By reviewing the total body of evidence, the parties and their counsel are able to assess the strength of their respective positions if the action proceeds to trial.  This review and assessment is carried out in three ways:

  • Discoveries (ask questions)
  • Interrogatories (submit written questions)
  • Undertakings  (agree/undertake to provide information, data and physical evidence later)

Prior to discovery in some jurisdictions, questions can be asked of an expert in writing by opposing parties.  In Nova Scotia this is Rule 55 of the Civil Procedure Rules.  These questions are delivered through counsel to the expert and must be responded to within a stipulated period of time.  This procedure was developed to limit the discovery of experts.

Discoveries are oral question-and-answer sessions under oath where each party’s counsel poses detailed questions to the other party’s witness(s), including engineering experts, about the opinions and testimony they will offer at trial.  A discovery is formal and similar to trial except it is not held in a court before a judge.  The sessions are recorded by a court reporter who transcribes the proceedings which can be used later at trial.

Interrogatories are written questions from opposing parties to engineering experts by agreement which were not asked at discovery.  The questions must be answered within a prescribed period of time.

Undertakings are agreements by the engineering expert who is answering questions to provide answers later or copies of documents or other material.  This would be information that the engineer could not readily provide to the opposing party at the time.  The information may consist of paper documents, electronic data and physical evidence.  The engineer undertakes to provide the information within an agreed period of time.

8. Alternate Dispute Resolution (ADR)

ADR is a step that can be carried out at any stage in civil litigation – even before an action is filed.  It’s a way of resolving disputes without going to court.  In some areas, over 90% of lawsuits involving the built environment settle before going to trial.

Once an action is commenced, ADR can still occur at any point but is mainly used after document production and discoveries have taken place. At that point, each side is more fully aware of the other side’s case and has more information to assess the merits of the case, the strengths and weaknesses for both parties, and the likely outcome if proceeding through to trial. As such, ADR becomes relevant as the parties know better where each side stands.

There are different forms of ADR but the following are common and particularly relevant to civil litigation.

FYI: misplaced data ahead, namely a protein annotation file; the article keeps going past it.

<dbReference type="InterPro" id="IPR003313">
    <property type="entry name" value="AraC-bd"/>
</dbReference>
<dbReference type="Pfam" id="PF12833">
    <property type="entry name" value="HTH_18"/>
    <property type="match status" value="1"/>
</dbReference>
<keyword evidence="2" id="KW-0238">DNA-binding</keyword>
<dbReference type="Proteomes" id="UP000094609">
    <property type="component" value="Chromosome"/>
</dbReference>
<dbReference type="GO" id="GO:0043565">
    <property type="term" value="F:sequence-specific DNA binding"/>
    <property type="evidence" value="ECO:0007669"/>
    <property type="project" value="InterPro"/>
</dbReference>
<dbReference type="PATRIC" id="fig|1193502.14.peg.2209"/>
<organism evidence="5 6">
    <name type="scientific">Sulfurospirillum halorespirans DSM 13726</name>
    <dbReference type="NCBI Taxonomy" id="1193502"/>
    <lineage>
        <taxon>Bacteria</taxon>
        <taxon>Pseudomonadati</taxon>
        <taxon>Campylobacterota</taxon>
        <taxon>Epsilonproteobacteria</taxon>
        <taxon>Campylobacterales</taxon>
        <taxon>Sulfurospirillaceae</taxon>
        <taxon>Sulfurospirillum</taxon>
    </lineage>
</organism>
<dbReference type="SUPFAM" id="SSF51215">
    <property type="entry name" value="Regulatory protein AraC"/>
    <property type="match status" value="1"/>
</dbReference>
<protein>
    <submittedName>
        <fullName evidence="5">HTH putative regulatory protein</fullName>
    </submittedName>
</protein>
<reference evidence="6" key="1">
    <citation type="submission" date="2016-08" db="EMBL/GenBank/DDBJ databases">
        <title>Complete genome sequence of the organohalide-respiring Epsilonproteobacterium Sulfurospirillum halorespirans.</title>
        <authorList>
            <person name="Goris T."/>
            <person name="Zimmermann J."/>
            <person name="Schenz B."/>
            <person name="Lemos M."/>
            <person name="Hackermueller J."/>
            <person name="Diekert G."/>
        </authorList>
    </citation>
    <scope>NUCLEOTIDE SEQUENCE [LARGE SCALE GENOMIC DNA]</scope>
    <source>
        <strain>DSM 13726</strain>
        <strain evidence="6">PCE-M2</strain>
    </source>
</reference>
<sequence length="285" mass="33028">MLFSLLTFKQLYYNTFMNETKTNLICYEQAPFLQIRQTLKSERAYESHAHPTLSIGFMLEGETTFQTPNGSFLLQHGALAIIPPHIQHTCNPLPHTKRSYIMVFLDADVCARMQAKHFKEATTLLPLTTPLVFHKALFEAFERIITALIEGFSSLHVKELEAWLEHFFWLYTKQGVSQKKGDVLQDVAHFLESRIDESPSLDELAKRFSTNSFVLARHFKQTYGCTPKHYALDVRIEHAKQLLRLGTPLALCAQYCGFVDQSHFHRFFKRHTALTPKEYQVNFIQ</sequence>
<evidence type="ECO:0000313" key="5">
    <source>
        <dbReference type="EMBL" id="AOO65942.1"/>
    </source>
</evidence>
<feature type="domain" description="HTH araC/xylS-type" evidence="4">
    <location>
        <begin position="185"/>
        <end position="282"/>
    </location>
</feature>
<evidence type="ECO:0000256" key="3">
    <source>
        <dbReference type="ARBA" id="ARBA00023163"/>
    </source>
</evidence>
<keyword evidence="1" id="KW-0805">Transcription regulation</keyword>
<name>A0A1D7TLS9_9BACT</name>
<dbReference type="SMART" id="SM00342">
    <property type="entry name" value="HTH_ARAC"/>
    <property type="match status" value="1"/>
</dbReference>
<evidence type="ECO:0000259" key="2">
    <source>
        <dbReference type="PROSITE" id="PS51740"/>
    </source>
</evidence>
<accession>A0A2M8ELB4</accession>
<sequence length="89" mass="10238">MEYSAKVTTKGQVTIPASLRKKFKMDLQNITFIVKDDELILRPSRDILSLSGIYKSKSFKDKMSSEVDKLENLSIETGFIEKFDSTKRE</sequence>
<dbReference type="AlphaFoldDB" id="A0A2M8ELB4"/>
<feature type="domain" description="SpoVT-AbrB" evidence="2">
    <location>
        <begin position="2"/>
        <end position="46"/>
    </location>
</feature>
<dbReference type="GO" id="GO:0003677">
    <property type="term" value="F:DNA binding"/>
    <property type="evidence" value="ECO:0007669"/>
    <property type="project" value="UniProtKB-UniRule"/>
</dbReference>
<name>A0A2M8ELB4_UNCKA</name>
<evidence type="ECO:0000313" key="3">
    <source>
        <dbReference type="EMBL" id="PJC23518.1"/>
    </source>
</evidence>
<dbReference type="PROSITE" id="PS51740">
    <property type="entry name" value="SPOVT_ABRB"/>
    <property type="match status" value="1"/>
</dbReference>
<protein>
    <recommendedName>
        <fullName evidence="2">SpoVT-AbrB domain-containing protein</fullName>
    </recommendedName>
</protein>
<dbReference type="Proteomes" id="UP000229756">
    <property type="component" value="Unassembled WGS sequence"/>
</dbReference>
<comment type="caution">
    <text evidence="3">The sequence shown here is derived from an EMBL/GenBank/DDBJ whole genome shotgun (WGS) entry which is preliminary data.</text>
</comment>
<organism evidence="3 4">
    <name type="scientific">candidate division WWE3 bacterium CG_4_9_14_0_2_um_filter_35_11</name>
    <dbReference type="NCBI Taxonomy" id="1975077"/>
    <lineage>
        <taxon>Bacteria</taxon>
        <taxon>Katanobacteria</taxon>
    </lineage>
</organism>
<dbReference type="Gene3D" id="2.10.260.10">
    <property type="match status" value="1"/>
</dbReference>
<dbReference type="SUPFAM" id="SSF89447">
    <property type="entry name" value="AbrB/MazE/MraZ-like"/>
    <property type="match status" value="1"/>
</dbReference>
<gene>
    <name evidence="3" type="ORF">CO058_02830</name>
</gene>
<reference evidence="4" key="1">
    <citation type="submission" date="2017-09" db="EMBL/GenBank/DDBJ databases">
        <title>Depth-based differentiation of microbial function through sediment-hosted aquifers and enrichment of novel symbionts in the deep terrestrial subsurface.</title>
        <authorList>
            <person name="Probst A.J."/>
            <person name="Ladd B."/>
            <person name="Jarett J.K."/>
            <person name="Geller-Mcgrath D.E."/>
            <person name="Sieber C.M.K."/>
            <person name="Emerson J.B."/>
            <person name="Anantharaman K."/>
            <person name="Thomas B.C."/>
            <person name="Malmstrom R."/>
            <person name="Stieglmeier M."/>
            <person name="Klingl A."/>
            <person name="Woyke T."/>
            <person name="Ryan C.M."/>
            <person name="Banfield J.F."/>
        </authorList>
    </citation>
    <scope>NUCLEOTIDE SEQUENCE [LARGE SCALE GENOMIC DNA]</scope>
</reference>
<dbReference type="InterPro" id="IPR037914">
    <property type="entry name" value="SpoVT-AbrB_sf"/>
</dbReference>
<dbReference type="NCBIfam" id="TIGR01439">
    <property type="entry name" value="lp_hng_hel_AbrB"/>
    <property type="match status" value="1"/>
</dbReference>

• Negotiation
  • Mediation
  • Arbitration

An engineering expert’s services are generally the same regardless of the ADR method selected by the client.

In Negotiation, participation is voluntary and there is usually no third party who facilitates the process or suggests a solution.

If an individual or a firm has a disagreement with another they may get together to discuss the problem and reach a mutual agreement.  This way the parties can work out a solution that best meets the needs and interests of all parties.

In some cases individual parties may also prefer to hire a lawyer or a counselor who has the expertise to help a firm to negotiate or who can negotiate on behalf of the firm.

In Mediation, there is a trained, neutral third party, a mediator, who facilitates the resolution process (and may even suggest a solution) but does not impose a solution on the parties, unlike judges.  Mediation often leads to resolutions that are tailored to the needs of all parties.  The process is informal and completely confidential.  As a result parties may speak more openly than in court.

In Arbitration, participation is typically voluntary and there is a third party who, as a private judge, imposes a resolution.  At an arbitration hearing, a party to a dispute may have a representative speak on their behalf.

Arbitration may occur when parties have a dispute that they cannot resolve themselves and agree to refer the matter to arbitrators.  Arbitration can also occur because parties to contracts agree that any future dispute concerning an agreement will be resolved by arbitration.

Arbitrators are often people who are experts in a specific area of the law or a particular industry, for example, the professions, pharmacy and engineering.